Tuesday, 24 July 2012

Northern Shock

* "sell-off nets extra £538m for taxpayers" - I saw this headline in an article on the sale of Northern Rock and thought cool.  

It stems from Virgin buying a further £465m of Northern Rock's mortgage assets and agreeing to pay an extra £73m in cash for the bit it’d already bought for £747m. Which is lovely and straightforward; 465+73=538. That plus 747 gives £1,285m doesn’t it? Except “UKFI has estimated that the government could ultimately receive more than £1bn” vs the original £1.4bn invested in it by government on the taxpayer’s behalf. 

This left me confused, like where’s the extra £285m gone then? Best to head over to the National Audit Office (NAO) report on all this and see what its saying. 

Ahhhhh, I see. The main NAO focus was on whether the Virgin deal represented value for money for the taxpayer, what with Northern Rock having been split into a good bank and a bad bank (the good bank being the bit Virgin bought). And aye weren’t there suspicions (and chat) at the time that it got a bargain what with it getting “Customer accounts of £21 billion matched by £10 billion higher-quality mortgages and £11 billion cash” for £747m?

Well the NAO think the Virgin deal was good value because Virgin paid 80-90% of the good bank’s book value at a time when the market prices for major UK banks was around 50 per cent of book value. Crikey, that does sound good.

Its just, its just …… the Northern Rock bit that got sold was in no shape or form comparable to a major UK bank; its an apple and they’re all oranges give or take the odd lemon. Like (1) It has a “clean” mortgage book made up only of the good stuff i.e. it involves a lower risk of future losses than the mortgage portfolios of any other major bank (2) It’s a purely retail i.e. mortgage bank, so is and is likely to remain far safer  than any of the universal portfolios major UK banks actually have i.e. there’s none of the corporate, by which I mean the leveraged finance and commercial property, dreck that have been and remain the primary drivers of UK bank losses. And (3) its no exposure to the Eurozone with all the risks (and associated losses) that entails. So too bloomin’ right it should have been sold at a significant premium to other major UK banks.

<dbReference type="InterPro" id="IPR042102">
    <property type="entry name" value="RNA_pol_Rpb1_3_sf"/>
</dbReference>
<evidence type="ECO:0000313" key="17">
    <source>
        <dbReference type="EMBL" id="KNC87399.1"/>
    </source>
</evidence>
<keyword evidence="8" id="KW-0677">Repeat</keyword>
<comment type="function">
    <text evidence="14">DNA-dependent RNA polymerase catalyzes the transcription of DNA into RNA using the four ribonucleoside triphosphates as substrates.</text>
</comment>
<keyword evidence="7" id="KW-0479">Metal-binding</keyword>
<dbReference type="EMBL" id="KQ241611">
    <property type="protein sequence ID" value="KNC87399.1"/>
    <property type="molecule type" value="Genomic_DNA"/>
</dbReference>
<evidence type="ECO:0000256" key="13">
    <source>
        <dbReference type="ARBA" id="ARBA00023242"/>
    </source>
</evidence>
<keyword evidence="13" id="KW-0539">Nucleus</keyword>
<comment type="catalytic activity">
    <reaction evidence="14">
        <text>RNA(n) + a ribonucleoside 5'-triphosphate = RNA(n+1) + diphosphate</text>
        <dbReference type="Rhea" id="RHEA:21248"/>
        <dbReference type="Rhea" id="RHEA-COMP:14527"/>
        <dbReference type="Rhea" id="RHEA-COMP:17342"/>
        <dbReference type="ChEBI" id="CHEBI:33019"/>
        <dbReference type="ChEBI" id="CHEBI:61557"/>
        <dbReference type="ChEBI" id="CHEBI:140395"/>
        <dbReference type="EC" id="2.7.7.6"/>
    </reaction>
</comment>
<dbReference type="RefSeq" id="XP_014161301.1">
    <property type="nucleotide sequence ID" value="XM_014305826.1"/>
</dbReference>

The other thing is the reference to the sale transferring billions and billions of cash. I’m not sure what that actually means like did Virgin pay £747m for £11bn in cash? If so I’d like some of that sweet, sweet action. Alternatively, it means that when it was sold Northern Rock had an incredibly liquid i.e. strong, balance sheet. Hence, this alternative report on the sale states Virgin got a “£14bn mortgage book” and “a £16bn retail deposit book”, which is a loan to deposit ratio of 88%. Crikey! That's low and again emphasises how the sale involved assets in no way comparable to other major UK banks.

And remember Northern Rock failed because it was overly, like MAD overly reliant on wholesale funding and had a loan to deposit ratio of something like I don’t know 20p in customer deposits for every £1 lent as opposed to the good bank’s eventual 16p for every 14p lent. So Virgin need only make modest tweaks to its new bank’s funding profile, shifting assets from no/low return highly liquid things into some-return less liquid things and it’ll increase its profitability in an instant. Hmmmm............

Then there’s the bad bank we’re still left with and its £54bn of mortgages that are being gradually wound down. This bad bank is so bad it made total profits before tax of £1bn in 2010 and 2011! And the increase in the return on the sale of Northern Rock stems primarily from the additional £465m in (profitable) mortgages sold to Virgin i.e. its not really that what Virgin paid for the good bank has increased, rather its paid out more for additiona assets that appear to be rather profitable. It’d also be interesting to know if Virgin buying these assets affects its loan to deposit ratio. It’d also be interesting to know if the plan here is to sell off more of the bad bank to Virgin in due course.

All this makes me wonder given it sets a precedent for the handling of the taxpayer’s remaining and far larger bank investments. Like based on the Northern Rock experience:

1)       Government appears willing to sell early at a chunky loss
2)       NAO assessments involve some seriously spurious bollocks
3)       Sod it, why wasn’t it held on to for a good few years more until market conditions for a sale had improved with more money repaid in the meantime and the EU told, in a French accent, to stick their December 2013 deadline somewhere Greek
4)       The reporting of this is pants, being either inconsistent, incoherent or both; like where’s this extra £285m gone then and can a distinction between the sale price and any cash generated via subsequent (and additional) asset sales no be made?

* apologies for the obligatory Northern Rock bank run piccie

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